Supporters and critics of Wisconsin Supreme Court Justice Rebecca Bradley are weighing in on a series of controversies that have battered the candidate in recent days, ranging from anti-gay writings that she penned in college to allegations she acted unethically when she represented a former boyfriend in a 2005 child custody case.
Bradley was appointed to the state's highest court last fall by Gov. Scott Walker after the death of Justice Patrick Crooks. She now faces Wisconsin Appeals Court Judge JoAnne Kloppenburg in the April 5 election with a 10-year term at stake.
With the election only weeks away, Bradley has had to fend off the allegations, most recently the Milwaukee Journal Sentinel report that suggests Bradley's participation in the custody case was unethical.
The Journal Sentinel reported that according to 2005 court documents, Bradley had an "extramarital affair" with J. Andrew Bednall, the former chief operating officer at a law firm where both had previously worked. Bradley, then a private attorney, represented Bednall during a child placement case. She stated that their relationship ended in November 2002 although they continued to date nonexclusively. Bradley and her husband, Gordon Bradley, divorced in 2004.
In a Thursday piece on the Right Wisconsin website, Gordon Bradley wrote that he and Rebecca were separated at the time of her relationship with Bednall and called the Journal Sentinel’s headline -- "Bradley extramarital affair, role in child placement surface" -- "false" and "malicious and despicable." He also wrote that a judge found "no ethical conflict" with her representing Bednall in the child placement case.
In a letter released by Bradley’s campaign, Gordon Bradley called on voters to reject the allegations in the story and accused the Journal Sentinel of being "a pawn of Judge JoAnne Kloppenburg and her liberal Madison friends who will say anything to tear Rebecca down."
Ultimately, court documents show that the judge in the case denied a motion from the man's ex-wife to remove Bradley from case because of her prior relationship.
Attorney Rick Esenberg of the Wisconsin Institute for Law and Liberty said that makes it clear there was nothing unethical about Bradley's role in the case.
"This is one of the most vile and disgusting attack campaigns against anybody that I’ve seen in Wisconsin politics," he said. "Rebecca Bradley had separated from her husband … They weren’t divorced yet, but their marriage was over and what she did we normally wouldn’t refer to as an extramarital affair. We would call it dating."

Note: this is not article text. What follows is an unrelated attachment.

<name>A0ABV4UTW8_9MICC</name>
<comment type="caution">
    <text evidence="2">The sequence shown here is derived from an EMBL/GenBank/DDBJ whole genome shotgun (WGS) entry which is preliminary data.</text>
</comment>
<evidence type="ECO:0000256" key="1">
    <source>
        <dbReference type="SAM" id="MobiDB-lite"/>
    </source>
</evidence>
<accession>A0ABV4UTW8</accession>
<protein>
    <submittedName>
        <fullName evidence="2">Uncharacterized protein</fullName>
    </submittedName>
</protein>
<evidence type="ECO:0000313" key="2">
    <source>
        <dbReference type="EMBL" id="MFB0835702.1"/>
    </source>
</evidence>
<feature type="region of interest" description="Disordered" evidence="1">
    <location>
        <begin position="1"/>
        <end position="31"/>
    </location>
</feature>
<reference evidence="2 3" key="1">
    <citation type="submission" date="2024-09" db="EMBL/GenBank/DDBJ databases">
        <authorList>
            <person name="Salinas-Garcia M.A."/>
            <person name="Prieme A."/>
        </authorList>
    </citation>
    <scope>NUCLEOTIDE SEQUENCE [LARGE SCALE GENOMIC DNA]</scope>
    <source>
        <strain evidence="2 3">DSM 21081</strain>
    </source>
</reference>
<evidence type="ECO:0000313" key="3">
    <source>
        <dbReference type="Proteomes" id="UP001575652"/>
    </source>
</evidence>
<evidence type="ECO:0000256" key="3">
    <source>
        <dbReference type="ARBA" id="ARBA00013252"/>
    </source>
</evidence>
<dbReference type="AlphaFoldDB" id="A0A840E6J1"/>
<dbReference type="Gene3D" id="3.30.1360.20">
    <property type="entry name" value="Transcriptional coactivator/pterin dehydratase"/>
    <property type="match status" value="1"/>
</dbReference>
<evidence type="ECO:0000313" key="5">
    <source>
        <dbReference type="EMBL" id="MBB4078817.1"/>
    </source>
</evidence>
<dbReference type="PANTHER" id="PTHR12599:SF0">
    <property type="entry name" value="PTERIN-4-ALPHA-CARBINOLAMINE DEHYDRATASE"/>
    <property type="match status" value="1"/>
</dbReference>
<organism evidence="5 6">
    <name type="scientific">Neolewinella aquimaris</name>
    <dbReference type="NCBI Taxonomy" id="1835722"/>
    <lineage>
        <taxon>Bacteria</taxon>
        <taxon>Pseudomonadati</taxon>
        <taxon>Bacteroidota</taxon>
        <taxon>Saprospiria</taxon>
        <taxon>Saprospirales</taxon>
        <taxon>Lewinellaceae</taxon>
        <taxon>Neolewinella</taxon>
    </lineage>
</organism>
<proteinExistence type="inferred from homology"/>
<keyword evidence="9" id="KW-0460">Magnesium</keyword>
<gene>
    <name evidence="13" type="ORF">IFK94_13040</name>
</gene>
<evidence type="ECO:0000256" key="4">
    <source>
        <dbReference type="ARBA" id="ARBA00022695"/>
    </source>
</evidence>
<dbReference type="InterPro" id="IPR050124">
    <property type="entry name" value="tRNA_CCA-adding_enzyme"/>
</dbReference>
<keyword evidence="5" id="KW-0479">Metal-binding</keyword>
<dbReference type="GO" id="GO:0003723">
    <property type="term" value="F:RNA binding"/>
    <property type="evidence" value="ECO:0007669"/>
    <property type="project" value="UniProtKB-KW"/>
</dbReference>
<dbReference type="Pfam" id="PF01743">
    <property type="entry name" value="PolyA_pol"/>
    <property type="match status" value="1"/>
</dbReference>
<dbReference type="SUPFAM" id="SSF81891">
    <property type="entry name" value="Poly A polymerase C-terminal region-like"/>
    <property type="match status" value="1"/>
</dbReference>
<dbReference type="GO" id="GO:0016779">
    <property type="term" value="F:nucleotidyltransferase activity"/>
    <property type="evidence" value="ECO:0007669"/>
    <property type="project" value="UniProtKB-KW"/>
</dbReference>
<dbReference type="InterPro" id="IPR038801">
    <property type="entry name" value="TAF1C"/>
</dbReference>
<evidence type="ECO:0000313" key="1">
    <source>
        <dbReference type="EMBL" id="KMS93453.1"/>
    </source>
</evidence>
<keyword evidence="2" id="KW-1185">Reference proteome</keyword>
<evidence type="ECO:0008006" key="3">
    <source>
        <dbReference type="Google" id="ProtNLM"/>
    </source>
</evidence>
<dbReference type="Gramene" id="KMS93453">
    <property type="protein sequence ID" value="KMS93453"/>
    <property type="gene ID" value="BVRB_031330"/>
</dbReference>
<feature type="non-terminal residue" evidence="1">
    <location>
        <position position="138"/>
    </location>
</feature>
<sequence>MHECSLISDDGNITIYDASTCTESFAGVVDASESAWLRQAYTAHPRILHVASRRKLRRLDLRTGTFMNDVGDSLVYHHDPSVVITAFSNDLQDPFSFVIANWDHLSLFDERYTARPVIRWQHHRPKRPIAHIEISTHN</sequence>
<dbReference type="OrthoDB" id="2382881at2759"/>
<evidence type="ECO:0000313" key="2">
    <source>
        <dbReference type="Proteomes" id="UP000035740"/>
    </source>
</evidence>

He said Bradley’s role in the proceedings has no bearing on her race to retain her seat on the Supreme Court.
"All of us who are lawyers represent friends or family members in a pinch. We should be talking about the issues. We shouldn't be trying to turn good people into bad people," he said.
But Scot Ross, of progressive group One Wisconsin Now, said Bradley "exercised incredibly poor judgment." He said that Bradley shouldn't have become involved in the case because she had out-of-court contact with the child at issue.
Ross said Bradley's record as a lawyer is a legitimate issue in her campaign against Kloppenburg.
"Court records show the child's guardian ad litem in the case argued that Bradley's involvement in the case would quote ethically preclude her from acting as counsel in the case. It's very simple these are about issues these are about her judgments," Ross said.
Candidate's College Writings Sparked Another Controversy
Meanwhile, Ross' group was involved in another political firestorm converging on the Bradley campaign after they dug up newspaper writings that Bradley wrote while she was in college. Ross rejected conservatives’ claims that the effort is simply a personal attack.
One Wisconsin Now brought to light this week newspaper columns and letters to the editor that Bradley wrote in 1992 as a student at Marquette University. Among the findings in the Marquette Tribune are references to homosexuals as "queer" and "degenerates," that women play a legitimate role in date rape, and likening abortion to a "holocaust."
Ross said that a former student at Marquette tipped him off about Bradley’s writings.
In a news conference on Monday, Ross called on Bradley to resign from her position on the state Supreme Court. She refused to do so, but apologized for the writings and in a statement said that she is "embarrassed at the content and tone of what I wrote those many years ago."
While Esenberg condemned Bradley’s writings, he said that in the nine years that he has known her, he’s never seen a "hint" of anti-gay attitude from her, noted that she’s still supported by a prominent gay businessman in Milwaukee and that she’s approved adoption petitions from gay and lesbian couples in children’s court.
He urged Ross to end the "smear tactics" and "gotcha politics" and focus on matters of substance in the Supreme Court race. Ross countered by saying that’s what he’s doing.
"Every single thing that has been raised in Rebecca Bradley’s writings -- whether it’s the rights of LGBT people, whether it’s about people accessing contraception and the right to choose and women having decisions over their lives, the fact that she wrote about the legitimacy of women having a responsibility in date rape -- these are all issues," Ross said.
The latest poll from Marquette University Law School, released on Feb. 25, shows Bradley and Kloppenburg tied at 30 percent support with 31 percent undecided.
Editor's Note: "The Week in Review" can be heard each Friday at 8 a.m. on the Ideas Network of Wisconsin Public Radio.